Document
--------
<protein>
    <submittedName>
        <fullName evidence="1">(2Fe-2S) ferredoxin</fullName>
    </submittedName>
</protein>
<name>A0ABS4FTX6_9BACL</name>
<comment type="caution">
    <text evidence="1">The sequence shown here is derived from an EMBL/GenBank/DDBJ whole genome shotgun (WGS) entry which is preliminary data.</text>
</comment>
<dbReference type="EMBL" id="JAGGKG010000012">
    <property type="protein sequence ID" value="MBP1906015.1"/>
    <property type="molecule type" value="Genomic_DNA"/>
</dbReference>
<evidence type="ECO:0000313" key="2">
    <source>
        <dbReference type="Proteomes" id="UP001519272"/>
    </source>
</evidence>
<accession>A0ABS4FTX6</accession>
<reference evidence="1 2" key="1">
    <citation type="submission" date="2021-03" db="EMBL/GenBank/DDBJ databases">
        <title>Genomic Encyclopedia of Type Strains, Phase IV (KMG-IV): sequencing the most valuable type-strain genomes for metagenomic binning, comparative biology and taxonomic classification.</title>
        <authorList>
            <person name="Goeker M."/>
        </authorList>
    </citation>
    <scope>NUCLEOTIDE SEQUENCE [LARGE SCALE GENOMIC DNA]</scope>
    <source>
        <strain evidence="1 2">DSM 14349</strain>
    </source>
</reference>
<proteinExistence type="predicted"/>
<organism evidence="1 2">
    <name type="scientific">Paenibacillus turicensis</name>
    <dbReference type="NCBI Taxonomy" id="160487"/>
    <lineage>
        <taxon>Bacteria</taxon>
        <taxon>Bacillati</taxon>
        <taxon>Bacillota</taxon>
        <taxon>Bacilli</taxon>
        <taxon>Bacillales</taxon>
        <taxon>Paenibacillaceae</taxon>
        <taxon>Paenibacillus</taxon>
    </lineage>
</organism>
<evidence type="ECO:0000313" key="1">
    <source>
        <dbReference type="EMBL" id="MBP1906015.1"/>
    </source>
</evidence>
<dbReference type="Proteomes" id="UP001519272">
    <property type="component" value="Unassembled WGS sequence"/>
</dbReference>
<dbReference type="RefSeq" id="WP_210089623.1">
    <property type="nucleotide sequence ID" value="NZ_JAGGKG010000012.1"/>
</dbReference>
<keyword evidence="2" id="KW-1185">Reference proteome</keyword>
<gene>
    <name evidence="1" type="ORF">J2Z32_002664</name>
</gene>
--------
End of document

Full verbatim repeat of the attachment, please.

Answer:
<protein>
    <submittedName>
        <fullName evidence="1">(2Fe-2S) ferredoxin</fullName>
    </submittedName>
</protein>
<name>A0ABS4FTX6_9BACL</name>
<comment type="caution">
    <text evidence="1">The sequence shown here is derived from an EMBL/GenBank/DDBJ whole genome shotgun (WGS) entry which is preliminary data.</text>
</comment>
<dbReference type="EMBL" id="JAGGKG010000012">
    <property type="protein sequence ID" value="MBP1906015.1"/>
    <property type="molecule type" value="Genomic_DNA"/>
</dbReference>
<evidence type="ECO:0000313" key="2">
    <source>
        <dbReference type="Proteomes" id="UP001519272"/>
    </source>
</evidence>
<accession>A0ABS4FTX6</accession>
<reference evidence="1 2" key="1">
    <citation type="submission" date="2021-03" db="EMBL/GenBank/DDBJ databases">
        <title>Genomic Encyclopedia of Type Strains, Phase IV (KMG-IV): sequencing the most valuable type-strain genomes for metagenomic binning, comparative biology and taxonomic classification.</title>
        <authorList>
            <person name="Goeker M."/>
        </authorList>
    </citation>
    <scope>NUCLEOTIDE SEQUENCE [LARGE SCALE GENOMIC DNA]</scope>
    <source>
        <strain evidence="1 2">DSM 14349</strain>
    </source>
</reference>
<proteinExistence type="predicted"/>
<organism evidence="1 2">
    <name type="scientific">Paenibacillus turicensis</name>
    <dbReference type="NCBI Taxonomy" id="160487"/>
    <lineage>
        <taxon>Bacteria</taxon>
        <taxon>Bacillati</taxon>
        <taxon>Bacillota</taxon>
        <taxon>Bacilli</taxon>
        <taxon>Bacillales</taxon>
        <taxon>Paenibacillaceae</taxon>
        <taxon>Paenibacillus</taxon>
    </lineage>
</organism>
<evidence type="ECO:0000313" key="1">
    <source>
        <dbReference type="EMBL" id="MBP1906015.1"/>
    </source>
</evidence>
<dbReference type="Proteomes" id="UP001519272">
    <property type="component" value="Unassembled WGS sequence"/>
</dbReference>
<dbReference type="RefSeq" id="WP_210089623.1">
    <property type="nucleotide sequence ID" value="NZ_JAGGKG010000012.1"/>
</dbReference>
<keyword evidence="2" id="KW-1185">Reference proteome</keyword>
<gene>
    <name evidence="1" type="ORF">J2Z32_002664</name>
</gene>